Extensive field studies of multi-family buildings were undertaken to assess the impacts of energy-efficiency related renovations: 46 buildings (241 apartments) in Finland and 20 buildings (96 apartments) in Lithuania. Additional case studies were conducted in Finland, Latvia, Lithuania and the UK. The project?s methodology, tested and applied before and after energy retrofits, included measurements of temperature, humidity and other parameters, the collection of environmental samples, and resident surveys. This involved implementing the project?s new standardised protocol for assessing the impacts of energy efficiency improvements on IEQ and health, in conjunction with 39 indicators useful for IEQ assessments in connections with renovations. These indicators, which were divided into categories related to environmental quality, health and well-being, can also be used to complement energy audits.

The project results demonstrated that, overall, the effects of energy retrofits on IEQ and occupant health are mainly neutral or positive. In some cases, value can be added by improvements in both health and productivity, in which case investing in improving energy efficiency can bring savings that outweigh investment costs in the long run. Effective dissemination of this information can help to increase the number of retrofitted buildings that have improved energy efficiency.

Policy-wise, the project results will undoubtedly contribute to the implementation of the new Energy Performance of Buildings Directive (2010/31/EU) , which aims among other things that all new buildings must be nearly zero energy buildings by 31 December 2020. The project also supports international policy relating to buildings, environment and health, such as the World Health Organization?s (WHO) Fourth Ministerial Conference on Environment and Health that recognised the need for environment and health to be at the core of policies on housing and energy use.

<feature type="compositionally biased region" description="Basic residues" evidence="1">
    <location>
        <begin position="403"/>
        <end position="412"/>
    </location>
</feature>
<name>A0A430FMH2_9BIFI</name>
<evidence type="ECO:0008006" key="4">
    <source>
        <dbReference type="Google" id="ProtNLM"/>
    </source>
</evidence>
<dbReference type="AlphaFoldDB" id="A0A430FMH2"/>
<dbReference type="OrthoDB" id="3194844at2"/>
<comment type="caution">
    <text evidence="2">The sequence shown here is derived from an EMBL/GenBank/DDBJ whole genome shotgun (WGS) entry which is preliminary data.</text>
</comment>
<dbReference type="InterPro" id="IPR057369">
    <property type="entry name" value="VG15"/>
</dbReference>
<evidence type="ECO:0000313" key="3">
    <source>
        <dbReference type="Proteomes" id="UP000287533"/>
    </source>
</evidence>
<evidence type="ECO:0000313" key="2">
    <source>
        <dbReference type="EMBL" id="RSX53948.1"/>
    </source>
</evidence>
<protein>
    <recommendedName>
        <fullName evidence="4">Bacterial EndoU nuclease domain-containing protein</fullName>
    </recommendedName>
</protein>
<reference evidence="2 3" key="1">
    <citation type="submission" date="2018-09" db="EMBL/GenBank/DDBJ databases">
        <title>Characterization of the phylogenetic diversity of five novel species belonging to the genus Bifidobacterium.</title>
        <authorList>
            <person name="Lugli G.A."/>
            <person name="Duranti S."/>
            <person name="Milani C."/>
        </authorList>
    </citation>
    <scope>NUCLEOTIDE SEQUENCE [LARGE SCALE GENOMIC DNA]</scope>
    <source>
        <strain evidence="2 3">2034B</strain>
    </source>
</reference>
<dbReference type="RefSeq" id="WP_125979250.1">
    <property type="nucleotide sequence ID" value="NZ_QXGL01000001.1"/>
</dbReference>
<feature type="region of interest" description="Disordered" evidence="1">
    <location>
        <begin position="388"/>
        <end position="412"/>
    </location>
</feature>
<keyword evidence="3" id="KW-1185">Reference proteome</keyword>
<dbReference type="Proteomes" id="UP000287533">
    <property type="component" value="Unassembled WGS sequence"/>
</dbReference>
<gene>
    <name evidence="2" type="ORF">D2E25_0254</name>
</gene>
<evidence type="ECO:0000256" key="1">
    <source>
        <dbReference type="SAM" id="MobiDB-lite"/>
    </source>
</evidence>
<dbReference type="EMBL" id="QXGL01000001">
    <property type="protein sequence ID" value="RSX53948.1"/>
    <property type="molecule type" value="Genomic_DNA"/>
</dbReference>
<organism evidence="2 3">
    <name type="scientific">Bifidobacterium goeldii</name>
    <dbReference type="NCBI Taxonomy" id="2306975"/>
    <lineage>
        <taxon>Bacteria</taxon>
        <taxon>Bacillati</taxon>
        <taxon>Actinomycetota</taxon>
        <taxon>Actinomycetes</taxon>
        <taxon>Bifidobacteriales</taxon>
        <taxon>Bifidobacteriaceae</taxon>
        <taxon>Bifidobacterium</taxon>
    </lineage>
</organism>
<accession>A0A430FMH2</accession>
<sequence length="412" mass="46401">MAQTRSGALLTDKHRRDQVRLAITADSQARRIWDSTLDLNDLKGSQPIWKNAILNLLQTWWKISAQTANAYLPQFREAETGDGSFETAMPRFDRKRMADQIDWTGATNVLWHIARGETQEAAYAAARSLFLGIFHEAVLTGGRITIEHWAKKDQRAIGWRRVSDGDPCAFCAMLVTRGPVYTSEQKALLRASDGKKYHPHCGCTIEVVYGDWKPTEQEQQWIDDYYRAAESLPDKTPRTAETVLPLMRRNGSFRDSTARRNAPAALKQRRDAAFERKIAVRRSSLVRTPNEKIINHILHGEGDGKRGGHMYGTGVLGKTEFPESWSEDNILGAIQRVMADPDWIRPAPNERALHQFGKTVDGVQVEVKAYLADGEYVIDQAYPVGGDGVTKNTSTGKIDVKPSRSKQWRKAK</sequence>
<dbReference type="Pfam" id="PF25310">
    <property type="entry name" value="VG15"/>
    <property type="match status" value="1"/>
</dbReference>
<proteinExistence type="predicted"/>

The project team considered that the most important pathways related to environmental exposures and health were related to indoor temperature and ventilation characteristics, which in turn affect thermal comfort and indoor air quality as we

ADMINISTRATIVE DATA


Reference: LIFE09 ENV/FI/000573
Acronym: INSULATE
Start Date: 01/09/2010
End Date: 31/12/2015
Total Budget: 1,847,039 €
EU Contribution: 923,413 €
Project Location:
Project Website:

CONTACT DETAILS


Coordinating Beneficiary: Terveyden ja hyvinvoinnin laitos (National institute for health and welfare)
Legal Status: PAT
Address: Mannerheimintie 16630, 00271, Helsinki,
Contact Person: Ulla HAVERINEN-SHAUGHNESSY
Email: ulla.haverinen-shaughnessy@thl.fi
Tel: +358 29 524 6000
Fax: +358 29 524 6111


LIFE Project Map

ENVIRONMENTAL ISSUES ADDRESSED

THEMES

  • Building
  • Efficiency

KEYWORDS

  • indoor air pollution
  • indicator
  • environmental performance
  • building industry
  • environmental assessment
  • public health
  • energy efficiency

TARGET EU LEGISLATION

  • Directive 2012/27 - Energy efficiency (25.10.2012)
  • Directive 2010/31 - Energy performance of buildings (19.05.2010)

BENEFICIARIES

Name Type
Terveyden ja hyvinvoinnin laitos (National institute for health and welfare) Coordinator
Tampere University of Technology-Dept. of Civil Engineering, Finland Participant
Kaunas University of Technology-Dept. of Environmental, Engineering, Lithuania Participant
World Health Organization-European Centre for Environment and Health (Bonn Office), Germany Participant

Back